20/08/2015

Safeguarding birds

Bristol Zoological Society is helping to safeguard some of the world’s most endangered bird species, which are benefiting from work done by zoos and aquariums.

The British and Irish Association of Zoos and Aquariums (BIAZA), has compiled a list of the top ten birds benefitting from the work of zoos and aquariums in the UK and Ireland.

Bristol Zoological Society plays a significant role in helping to protect seven of the 10 species on the list: African penguin, Bali starling, blue-crowned laughing thrush, Edward’s pheasant, Ecuadorian Amazon parrot, Socorro dove, and Visayan tarictic hornbill.

As well as caring for a population of African penguins at Bristol Zoo, last year the Society held an urgent appeal to fundraise for the wild population, which is endangered. The appeal helped to rescue and rehabilitate nearly 1,000 orphaned penguin chicks last winter, of which 750 were recently reintroduced back into the wild.

Now extinct in the wild, the Socorro dove can be seen at Bristol Zoo Gardens, which is part of a coordinated conservation breeding programme trying to prevent the total extinction of the species.

Dr Christoph Schwitzer, Director of Conservation at Bristol Zoological Society, said: “This report demonstrates the importance of zoos and aquariums not only for conservation breeding of at-risk species, but also for their contribution to funding and management of conservation projects in the wild, including research, education and support for local communities, as well as protection of crucial wildlife habitats.”

Dr Kirsten Pullen, CEO of BIAZA, said: “This year’s Top Ten report is the fourth in a series which highlights the contribution of good zoos and aquariums to the conservation of the natural world. This time, the focus is on birds.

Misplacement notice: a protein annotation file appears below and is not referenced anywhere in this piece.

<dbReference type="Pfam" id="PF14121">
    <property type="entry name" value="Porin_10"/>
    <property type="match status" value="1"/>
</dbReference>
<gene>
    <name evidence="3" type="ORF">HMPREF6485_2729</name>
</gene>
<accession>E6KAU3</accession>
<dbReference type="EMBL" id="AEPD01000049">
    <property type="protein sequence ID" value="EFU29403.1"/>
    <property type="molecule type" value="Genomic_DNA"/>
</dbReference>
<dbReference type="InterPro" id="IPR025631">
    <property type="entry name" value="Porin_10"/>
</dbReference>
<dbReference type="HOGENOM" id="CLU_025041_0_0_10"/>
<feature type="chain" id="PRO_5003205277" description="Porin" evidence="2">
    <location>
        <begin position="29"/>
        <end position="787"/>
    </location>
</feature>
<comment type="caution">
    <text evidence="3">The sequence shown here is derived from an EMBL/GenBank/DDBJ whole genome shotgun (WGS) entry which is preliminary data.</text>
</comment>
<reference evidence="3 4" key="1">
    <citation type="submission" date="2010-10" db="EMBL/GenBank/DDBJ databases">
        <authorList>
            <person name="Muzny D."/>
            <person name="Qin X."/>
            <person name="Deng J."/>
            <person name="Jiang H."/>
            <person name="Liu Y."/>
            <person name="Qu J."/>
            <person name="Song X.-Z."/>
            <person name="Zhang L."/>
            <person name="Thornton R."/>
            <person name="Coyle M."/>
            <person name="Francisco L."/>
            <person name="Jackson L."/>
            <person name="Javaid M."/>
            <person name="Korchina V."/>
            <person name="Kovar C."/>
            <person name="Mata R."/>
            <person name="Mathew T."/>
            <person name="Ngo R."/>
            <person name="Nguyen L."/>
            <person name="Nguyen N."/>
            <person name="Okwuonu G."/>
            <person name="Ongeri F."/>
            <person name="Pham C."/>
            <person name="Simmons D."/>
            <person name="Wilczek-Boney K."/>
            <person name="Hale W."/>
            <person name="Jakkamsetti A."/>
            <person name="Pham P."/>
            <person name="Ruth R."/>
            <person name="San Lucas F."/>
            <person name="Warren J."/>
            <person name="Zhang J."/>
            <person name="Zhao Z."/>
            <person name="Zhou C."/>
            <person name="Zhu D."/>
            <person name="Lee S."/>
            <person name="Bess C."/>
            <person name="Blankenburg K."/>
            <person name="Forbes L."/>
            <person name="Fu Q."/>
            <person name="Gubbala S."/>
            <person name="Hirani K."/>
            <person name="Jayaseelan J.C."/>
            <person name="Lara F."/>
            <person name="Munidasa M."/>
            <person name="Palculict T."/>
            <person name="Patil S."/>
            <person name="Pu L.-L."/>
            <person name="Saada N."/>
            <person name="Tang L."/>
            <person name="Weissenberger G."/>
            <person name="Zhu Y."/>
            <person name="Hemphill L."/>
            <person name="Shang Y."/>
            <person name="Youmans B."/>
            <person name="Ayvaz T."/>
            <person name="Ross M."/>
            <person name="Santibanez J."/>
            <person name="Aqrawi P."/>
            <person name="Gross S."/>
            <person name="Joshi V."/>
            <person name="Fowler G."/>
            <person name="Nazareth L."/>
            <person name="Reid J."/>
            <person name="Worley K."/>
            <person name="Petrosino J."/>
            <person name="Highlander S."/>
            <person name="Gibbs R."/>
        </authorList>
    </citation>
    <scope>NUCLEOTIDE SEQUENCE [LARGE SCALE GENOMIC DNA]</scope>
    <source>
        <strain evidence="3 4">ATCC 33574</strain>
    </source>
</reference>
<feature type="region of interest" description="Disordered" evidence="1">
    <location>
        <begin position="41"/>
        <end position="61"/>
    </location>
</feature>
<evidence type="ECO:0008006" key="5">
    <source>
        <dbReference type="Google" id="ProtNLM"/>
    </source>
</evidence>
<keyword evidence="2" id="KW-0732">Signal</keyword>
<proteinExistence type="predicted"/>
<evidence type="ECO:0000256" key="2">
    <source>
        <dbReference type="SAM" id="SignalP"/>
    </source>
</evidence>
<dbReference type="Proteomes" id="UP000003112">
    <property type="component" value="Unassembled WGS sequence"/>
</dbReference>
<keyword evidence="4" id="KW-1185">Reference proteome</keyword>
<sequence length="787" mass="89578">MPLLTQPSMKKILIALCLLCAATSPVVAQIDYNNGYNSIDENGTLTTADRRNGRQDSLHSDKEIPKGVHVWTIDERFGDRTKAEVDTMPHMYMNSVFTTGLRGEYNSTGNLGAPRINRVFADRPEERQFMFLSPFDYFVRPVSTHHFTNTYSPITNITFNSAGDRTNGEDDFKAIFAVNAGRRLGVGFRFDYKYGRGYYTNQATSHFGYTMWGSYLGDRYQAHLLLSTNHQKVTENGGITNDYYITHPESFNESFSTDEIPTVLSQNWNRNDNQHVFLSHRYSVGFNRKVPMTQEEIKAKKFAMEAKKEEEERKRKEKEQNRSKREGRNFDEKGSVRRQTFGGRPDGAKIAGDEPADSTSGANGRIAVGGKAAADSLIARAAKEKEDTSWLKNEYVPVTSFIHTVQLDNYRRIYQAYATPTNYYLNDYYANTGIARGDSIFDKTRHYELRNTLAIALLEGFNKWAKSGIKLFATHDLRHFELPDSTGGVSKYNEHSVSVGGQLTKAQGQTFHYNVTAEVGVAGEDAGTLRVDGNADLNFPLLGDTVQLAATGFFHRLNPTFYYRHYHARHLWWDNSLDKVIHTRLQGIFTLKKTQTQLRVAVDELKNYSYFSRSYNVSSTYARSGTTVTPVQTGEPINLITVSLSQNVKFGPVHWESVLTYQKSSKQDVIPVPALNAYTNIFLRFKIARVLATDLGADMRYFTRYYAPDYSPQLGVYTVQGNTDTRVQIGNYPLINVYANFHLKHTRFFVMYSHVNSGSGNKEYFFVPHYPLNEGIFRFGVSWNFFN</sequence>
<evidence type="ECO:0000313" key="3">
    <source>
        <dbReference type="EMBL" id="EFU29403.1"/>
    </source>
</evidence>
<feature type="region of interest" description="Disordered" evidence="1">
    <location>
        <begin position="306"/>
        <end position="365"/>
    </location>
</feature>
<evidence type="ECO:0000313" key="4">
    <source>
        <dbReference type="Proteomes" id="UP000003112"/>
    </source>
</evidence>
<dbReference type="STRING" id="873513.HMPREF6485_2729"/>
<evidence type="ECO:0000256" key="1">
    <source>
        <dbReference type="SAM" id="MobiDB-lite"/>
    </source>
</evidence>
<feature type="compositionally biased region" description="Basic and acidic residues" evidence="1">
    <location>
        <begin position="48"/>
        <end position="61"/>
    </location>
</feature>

“Zoos and aquariums are an active part of the global conservation community. They can marry up active field conservation with the ‘Ark Concept’ of captive breeding programmes.

“The birds in our latest Top Ten report are all species that are reliant on captive breeding to complement field initiatives.”

Strict criteria were used to select the top ten. All the birds proposed had to be associated with current field initiatives by zoos and/or essential conservation breeding in zoos.
Particular importance was placed on initiatives which included a management role in the species’ conservation, rather than just providing funds. Priority was also given to species listed as threatened on the international IUCN Red List of threatened species.

The top ten list demonstrates the importance of zoos and aquariums not only for conservation breeding of safety-net populations, but also for their contribution to funding and management of conservation projects in the field, including research, education and support for local communities, as well as protection of crucial wildlife habitats.

To find more information about all of these species, read the full report here.
 

tickets.png

Book online & save up to 29% on your admission tickets

Buy Now

Book online & save up to 29% on your admission tickets